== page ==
The white chalk pits of Champagne are unique. The entire region was originally a huge sea with white chalk soil at its base; the depth and character of the chalk layer is amazing. Hundreds of feet deep, the crayeres were dug by the Romans who used the chalk (which hardens as stone when exposed to air) for building material. In fact, the cathedral of Rheims is built with chalk blocks. In l769 it occurred to the winemakers that the caves were ideal for the storing of wine. Some of them have been turned into virtual underground mansions to entertain potential customers. Many have monumental sculptures carved into the walls. I was lucky enough to enjoy a private train ride through Piper Heidsieck’s caves, a pleasantly cool trip around its ten miles of sleeping bubbly. The year-round temperature in the caves is just right for wine (49–53 degrees Fahrenheit), but a little chilly for humans. Extra clothing is a must and trips must be arranged in advance.


How Is Champagne Made? 

Champagne starts life as an ordinary wine. There are, however, clear restrictions on the type of grapes that are used; only three grape varieties may qualify, chardonnay, pinot noir and pinot meunier. Harvesting is still done by hand in Champagne and usually in October. Behind all the glamour, champagne is one of the most difficult wines to make. In fact, the combination of rich, lime chalky soil and the drawnout ripening season for grapes, resulting in a certain balance of richness and acidity, could only have happened in northern France.

The most important thing to know about champagne is that it is a blended wine. The more old vintages a winemaker has to work with, the easier it is to maintain a particular characteristic of the champagne house. Another fact to know is that the word “champagne” is not a generic term for sparking wine. It is the protected name for wine produced in a legally defined area of France. The sanctioned grapes are picked and separated from their skins immediately so as not to impart any color. As 70 percent of grapes that go into champagne have dark skins, speed is of the essence. There are strict rules, too, on the pressing of the grapes. Only the first two pressings may be used in champagne. The next step is a natural one — fermentation. The “must” of the picked grapes is heated, which converts the sugar in the grapes to alcohol. Another chemical process occurs with champagne called “malolactic fermentation”...suffice it to say that this gives the wine a less austere, and rounder taste. Now comes the tricky part. It is the assemblage or blending. Here is where the particular taste of the champagne house is achieved. Often upwards of 60 vineyards may contribute to the final blend under the watchful eye of the cellar-master.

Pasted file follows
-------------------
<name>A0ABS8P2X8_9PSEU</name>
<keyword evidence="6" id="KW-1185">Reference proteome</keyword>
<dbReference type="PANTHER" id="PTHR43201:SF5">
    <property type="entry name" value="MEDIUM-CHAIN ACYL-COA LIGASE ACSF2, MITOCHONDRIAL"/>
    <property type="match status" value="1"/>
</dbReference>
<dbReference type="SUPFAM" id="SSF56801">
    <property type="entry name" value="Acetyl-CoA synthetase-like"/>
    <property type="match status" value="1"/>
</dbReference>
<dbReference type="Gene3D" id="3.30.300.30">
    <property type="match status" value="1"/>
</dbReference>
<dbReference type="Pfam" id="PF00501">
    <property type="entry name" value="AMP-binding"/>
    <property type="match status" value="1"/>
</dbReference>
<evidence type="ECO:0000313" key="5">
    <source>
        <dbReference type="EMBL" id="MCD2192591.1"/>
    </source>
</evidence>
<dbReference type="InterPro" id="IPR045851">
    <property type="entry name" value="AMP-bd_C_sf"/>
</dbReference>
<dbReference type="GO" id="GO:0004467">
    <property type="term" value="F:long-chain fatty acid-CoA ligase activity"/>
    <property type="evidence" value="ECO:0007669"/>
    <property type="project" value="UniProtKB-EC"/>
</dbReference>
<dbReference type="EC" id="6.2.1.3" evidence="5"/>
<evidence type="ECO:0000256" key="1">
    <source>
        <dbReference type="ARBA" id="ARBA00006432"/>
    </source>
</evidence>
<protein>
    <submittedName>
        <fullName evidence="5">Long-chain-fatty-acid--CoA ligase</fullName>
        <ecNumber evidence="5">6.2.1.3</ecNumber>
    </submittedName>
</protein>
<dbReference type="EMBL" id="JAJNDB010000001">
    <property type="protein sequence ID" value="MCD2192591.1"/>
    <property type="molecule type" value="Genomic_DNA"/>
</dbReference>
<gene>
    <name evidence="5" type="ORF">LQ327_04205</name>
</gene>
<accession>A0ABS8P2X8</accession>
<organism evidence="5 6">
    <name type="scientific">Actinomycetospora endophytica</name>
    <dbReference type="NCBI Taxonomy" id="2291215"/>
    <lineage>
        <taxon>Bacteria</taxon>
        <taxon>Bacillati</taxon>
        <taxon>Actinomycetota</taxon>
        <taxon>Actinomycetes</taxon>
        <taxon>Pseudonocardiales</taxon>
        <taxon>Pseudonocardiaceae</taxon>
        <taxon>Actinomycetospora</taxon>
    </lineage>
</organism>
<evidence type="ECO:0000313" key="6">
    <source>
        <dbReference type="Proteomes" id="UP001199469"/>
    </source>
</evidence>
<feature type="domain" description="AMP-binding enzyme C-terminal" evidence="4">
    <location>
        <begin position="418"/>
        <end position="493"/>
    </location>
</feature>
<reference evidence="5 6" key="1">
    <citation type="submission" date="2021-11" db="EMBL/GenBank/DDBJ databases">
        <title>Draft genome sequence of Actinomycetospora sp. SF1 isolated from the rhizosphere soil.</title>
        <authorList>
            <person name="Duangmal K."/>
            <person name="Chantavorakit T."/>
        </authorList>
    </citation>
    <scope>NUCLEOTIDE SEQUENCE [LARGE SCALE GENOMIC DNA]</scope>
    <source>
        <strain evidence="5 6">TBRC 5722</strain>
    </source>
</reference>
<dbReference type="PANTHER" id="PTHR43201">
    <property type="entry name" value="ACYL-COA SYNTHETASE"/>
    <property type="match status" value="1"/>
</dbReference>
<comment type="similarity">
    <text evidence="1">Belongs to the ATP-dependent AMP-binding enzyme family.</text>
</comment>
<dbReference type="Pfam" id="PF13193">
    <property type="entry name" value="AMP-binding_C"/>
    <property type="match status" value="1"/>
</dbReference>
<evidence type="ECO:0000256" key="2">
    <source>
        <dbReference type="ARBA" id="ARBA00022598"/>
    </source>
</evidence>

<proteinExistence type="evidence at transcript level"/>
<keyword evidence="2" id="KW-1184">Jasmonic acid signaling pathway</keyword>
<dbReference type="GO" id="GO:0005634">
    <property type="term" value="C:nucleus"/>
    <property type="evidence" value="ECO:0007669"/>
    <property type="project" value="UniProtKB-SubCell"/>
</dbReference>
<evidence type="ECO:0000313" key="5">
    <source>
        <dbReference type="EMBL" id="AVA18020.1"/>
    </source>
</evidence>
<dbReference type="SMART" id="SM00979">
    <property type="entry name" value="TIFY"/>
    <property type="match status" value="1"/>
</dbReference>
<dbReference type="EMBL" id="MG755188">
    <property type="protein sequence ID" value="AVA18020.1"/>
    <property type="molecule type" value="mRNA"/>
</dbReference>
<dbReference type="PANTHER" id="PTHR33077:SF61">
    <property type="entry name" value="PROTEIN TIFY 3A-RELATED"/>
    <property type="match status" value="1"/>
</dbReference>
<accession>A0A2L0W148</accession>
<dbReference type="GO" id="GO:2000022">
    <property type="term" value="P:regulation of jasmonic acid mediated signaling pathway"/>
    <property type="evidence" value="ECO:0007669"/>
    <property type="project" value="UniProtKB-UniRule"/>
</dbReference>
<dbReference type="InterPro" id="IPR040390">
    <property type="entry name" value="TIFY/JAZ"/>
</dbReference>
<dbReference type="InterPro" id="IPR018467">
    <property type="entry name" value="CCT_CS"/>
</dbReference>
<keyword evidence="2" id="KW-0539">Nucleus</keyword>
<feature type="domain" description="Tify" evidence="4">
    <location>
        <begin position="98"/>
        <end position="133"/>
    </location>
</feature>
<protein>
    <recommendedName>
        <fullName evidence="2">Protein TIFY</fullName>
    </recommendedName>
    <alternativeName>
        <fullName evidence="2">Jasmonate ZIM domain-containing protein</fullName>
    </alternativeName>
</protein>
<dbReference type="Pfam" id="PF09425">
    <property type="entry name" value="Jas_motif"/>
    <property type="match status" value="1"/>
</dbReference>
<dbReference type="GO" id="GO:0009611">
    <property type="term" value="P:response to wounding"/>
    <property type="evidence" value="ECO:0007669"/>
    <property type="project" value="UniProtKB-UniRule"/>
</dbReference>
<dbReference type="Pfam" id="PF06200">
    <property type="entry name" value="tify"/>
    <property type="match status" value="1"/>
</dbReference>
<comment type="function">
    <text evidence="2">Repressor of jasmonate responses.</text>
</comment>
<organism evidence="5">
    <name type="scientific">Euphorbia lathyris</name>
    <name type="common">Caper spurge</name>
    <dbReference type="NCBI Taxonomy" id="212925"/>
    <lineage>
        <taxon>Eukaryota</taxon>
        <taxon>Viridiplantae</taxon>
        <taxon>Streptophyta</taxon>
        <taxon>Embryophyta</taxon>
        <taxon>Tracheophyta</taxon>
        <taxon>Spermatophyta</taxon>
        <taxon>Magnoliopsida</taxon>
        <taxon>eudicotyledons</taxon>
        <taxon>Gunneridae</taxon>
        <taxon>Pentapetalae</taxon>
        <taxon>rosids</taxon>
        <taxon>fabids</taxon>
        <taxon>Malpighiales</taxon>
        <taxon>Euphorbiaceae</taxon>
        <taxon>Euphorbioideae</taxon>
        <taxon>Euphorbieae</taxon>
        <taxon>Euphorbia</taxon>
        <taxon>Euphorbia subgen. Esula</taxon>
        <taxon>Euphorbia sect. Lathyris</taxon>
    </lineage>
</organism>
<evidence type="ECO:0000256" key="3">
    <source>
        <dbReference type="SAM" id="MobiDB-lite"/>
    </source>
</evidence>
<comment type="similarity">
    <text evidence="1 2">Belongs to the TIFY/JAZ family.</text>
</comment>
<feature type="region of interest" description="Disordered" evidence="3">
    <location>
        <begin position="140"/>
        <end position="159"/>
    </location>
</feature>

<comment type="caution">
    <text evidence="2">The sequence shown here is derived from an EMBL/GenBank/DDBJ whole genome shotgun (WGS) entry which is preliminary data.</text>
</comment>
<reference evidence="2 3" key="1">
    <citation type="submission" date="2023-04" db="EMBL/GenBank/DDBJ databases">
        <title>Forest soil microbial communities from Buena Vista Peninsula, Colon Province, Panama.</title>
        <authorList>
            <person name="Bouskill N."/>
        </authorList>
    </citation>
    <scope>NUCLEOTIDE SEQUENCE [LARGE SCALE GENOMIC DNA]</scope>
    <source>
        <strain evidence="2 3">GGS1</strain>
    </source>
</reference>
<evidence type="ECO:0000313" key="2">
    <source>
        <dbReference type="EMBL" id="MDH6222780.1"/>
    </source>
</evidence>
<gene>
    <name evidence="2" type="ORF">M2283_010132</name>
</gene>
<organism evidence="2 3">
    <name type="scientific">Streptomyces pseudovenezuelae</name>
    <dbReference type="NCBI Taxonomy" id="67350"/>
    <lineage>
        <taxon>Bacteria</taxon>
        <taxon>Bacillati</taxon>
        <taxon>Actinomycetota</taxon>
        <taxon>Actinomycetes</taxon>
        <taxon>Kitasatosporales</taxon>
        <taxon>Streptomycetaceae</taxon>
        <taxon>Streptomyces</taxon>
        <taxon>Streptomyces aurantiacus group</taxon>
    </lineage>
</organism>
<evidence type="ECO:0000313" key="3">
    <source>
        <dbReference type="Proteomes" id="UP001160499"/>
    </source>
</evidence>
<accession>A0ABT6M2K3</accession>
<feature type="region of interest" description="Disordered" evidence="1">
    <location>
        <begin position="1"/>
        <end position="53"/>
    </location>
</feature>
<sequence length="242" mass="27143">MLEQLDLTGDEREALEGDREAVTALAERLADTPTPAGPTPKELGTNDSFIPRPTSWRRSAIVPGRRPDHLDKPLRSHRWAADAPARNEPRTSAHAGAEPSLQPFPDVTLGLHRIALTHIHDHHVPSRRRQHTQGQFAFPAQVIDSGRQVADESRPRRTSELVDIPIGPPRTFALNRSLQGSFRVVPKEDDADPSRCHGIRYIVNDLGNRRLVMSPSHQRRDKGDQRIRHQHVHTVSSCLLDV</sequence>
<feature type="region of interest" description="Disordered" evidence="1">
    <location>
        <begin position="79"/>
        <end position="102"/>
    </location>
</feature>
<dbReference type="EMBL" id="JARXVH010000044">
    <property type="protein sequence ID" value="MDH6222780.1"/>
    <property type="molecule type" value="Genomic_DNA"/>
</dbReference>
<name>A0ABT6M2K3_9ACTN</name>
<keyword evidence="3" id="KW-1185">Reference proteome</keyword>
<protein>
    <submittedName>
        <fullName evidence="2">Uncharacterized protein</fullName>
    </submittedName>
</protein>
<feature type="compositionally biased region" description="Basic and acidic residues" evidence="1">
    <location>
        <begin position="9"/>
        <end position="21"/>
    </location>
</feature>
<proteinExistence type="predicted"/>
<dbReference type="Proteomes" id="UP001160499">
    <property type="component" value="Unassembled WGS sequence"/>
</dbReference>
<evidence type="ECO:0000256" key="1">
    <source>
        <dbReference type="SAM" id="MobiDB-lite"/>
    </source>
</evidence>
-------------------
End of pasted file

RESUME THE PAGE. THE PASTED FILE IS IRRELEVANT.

Containing The “Stars”

Bottling the wine with a little sugar and wine yeast ensures the secondary fermentation. This takes place in a heavy glass bottle. It is estimated that the pressure in a bottle of champagne is about the same as you put into your car’s tires. A temporary cork is put in place and the bottles are stored so that the neck of the bottle collects any sediment. A colorful process called riddling takes place to dislodge any additional sediment. Up until recent times this rotation of the bottle, the “remuage,” was done by hand. Michel Budin of Perrier-Jouet once said that new machines do ten times the hand labor required. The neck of the bottle is then flash frozen and the temporary cork with the sediment is removed. This “degorgement” is accompanied by a dash of sweetness into the wine. The ultimate label designation as to brut, demi-sec, etc., is determined at this time. Then the bottles enjoy the giant cellars’ coolness for fifteen months to three years for vintage champagne. As the bottle is opened, small bubbles crowd together (the smaller the better). A mature, straw colored liquid rewards you with a toasty, buiscuity taste unlike that of any other wine. To learn more about the process of making champagne, a visit to the Abbey of Hautvillers is a revelation. Dom Pérignon has a spectacular museum there. Afterwards, enjoy lunch at one of the delightful restaurants of Épernay, the corporate home of many of the famous wine houses. As a ditty penned by an unknown Englishman at the turn of the 19th century implies, resistance to its appeal is useless: “If the aunt of the vicar has never touched liquor, look out when she finds the champagne.”